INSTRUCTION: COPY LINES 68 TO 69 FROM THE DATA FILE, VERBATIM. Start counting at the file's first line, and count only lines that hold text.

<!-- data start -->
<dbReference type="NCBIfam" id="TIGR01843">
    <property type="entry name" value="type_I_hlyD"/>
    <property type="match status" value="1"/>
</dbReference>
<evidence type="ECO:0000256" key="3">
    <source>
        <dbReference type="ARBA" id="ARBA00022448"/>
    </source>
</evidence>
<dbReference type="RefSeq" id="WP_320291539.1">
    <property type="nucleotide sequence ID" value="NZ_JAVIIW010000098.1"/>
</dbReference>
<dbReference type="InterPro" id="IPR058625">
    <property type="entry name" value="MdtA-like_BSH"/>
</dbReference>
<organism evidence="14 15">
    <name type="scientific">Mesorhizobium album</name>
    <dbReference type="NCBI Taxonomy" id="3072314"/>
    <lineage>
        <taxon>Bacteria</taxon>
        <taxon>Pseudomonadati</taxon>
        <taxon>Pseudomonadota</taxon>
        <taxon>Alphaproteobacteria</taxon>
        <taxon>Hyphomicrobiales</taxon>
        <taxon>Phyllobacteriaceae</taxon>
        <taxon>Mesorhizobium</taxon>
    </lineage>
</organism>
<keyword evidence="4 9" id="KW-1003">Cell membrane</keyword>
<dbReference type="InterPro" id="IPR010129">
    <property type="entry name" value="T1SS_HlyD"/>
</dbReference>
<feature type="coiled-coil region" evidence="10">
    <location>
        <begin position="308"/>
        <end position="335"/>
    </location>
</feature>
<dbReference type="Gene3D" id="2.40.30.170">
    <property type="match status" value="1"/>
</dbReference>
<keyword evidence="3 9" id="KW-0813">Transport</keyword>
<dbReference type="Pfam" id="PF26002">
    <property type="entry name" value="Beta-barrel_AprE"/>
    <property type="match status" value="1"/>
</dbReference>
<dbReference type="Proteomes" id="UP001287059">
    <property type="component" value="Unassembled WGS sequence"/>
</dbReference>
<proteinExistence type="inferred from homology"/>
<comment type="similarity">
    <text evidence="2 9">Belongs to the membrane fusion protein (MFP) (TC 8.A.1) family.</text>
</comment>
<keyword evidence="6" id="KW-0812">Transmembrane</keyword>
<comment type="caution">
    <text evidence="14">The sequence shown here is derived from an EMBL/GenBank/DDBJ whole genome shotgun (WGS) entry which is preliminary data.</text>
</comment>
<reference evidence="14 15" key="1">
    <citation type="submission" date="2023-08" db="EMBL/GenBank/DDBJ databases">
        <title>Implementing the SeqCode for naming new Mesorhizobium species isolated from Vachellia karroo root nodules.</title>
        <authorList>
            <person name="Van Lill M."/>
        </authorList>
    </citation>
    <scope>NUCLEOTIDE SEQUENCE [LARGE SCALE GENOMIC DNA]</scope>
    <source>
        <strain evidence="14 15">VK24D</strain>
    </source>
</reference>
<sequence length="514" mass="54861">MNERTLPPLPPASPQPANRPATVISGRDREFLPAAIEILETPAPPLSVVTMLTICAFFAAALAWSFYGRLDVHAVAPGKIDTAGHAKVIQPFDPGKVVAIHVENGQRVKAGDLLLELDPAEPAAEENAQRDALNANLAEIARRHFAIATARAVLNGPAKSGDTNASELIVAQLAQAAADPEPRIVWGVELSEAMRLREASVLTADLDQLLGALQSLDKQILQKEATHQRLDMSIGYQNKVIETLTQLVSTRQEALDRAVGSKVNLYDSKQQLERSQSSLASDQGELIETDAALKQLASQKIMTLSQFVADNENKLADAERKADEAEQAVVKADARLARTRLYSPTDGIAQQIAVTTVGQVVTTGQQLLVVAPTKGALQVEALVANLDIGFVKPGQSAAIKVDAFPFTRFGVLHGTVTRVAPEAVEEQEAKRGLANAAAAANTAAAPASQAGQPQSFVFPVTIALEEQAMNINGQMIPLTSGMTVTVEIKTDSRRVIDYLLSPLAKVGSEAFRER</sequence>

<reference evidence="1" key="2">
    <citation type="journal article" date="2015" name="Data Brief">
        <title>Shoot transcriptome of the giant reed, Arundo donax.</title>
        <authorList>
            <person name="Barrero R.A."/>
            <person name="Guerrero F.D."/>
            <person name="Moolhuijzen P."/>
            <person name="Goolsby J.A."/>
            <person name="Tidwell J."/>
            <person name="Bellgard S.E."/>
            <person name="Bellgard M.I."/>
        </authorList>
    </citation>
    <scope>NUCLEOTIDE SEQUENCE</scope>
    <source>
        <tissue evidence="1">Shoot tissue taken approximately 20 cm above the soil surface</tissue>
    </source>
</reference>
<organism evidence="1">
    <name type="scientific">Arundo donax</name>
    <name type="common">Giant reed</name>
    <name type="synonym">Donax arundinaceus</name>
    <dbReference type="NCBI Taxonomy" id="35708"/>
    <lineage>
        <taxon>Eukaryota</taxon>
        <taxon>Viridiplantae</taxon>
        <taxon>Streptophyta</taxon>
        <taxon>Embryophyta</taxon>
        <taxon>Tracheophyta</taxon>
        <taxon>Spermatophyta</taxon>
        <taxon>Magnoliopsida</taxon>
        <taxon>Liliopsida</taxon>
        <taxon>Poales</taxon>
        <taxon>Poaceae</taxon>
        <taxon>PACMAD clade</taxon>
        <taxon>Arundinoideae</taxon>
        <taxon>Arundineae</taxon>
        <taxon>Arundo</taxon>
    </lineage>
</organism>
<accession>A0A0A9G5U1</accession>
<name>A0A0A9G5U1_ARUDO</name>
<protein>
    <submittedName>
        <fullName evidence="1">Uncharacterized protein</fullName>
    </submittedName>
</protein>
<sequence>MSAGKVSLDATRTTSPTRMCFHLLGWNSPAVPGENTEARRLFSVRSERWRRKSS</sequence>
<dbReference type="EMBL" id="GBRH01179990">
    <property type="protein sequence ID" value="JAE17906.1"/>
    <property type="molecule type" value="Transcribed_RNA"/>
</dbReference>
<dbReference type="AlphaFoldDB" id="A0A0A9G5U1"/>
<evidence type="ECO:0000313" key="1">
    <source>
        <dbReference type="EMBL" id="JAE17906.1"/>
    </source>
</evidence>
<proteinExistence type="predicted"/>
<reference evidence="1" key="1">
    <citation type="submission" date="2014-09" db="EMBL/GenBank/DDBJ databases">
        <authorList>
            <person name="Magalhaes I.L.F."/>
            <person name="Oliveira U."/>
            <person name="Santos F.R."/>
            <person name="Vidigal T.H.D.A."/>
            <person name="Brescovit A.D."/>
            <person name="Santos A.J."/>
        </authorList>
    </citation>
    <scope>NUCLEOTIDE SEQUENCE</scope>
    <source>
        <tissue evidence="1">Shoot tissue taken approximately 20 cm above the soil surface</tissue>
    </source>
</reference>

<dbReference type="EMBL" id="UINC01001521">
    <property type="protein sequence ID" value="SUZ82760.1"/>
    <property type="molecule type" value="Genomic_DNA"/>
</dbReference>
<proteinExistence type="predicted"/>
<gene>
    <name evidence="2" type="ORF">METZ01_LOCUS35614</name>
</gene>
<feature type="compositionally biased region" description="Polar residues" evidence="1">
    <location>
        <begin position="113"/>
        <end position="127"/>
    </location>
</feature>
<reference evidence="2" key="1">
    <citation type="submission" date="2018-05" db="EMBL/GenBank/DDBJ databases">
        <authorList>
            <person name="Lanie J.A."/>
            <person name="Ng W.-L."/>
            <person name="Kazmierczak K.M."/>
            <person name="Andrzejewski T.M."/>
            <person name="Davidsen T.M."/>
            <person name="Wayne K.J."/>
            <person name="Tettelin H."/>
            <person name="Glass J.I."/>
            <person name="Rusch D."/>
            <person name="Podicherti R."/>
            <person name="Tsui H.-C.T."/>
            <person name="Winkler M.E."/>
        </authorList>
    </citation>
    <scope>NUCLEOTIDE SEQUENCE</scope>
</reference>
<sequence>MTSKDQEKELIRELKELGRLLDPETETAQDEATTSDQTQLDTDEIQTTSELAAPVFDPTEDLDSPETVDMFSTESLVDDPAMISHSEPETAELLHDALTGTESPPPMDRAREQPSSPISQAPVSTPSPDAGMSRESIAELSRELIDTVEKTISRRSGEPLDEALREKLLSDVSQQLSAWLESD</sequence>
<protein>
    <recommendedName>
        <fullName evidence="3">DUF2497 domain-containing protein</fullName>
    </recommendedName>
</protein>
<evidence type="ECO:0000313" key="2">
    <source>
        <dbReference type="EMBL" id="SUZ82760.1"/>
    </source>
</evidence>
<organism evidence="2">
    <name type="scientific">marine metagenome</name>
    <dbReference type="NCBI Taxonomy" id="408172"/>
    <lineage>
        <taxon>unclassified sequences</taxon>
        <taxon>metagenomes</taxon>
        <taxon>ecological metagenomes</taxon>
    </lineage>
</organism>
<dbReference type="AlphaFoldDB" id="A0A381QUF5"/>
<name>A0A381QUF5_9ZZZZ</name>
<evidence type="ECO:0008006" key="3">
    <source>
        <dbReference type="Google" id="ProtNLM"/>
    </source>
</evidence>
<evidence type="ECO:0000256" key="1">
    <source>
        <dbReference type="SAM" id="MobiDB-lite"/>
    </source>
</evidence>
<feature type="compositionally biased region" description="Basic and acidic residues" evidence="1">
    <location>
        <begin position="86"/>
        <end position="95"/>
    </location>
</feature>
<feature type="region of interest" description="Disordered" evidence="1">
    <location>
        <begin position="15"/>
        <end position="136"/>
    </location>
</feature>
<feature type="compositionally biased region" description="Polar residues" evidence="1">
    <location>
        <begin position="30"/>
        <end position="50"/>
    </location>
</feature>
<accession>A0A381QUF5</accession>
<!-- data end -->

    </source>
</reference>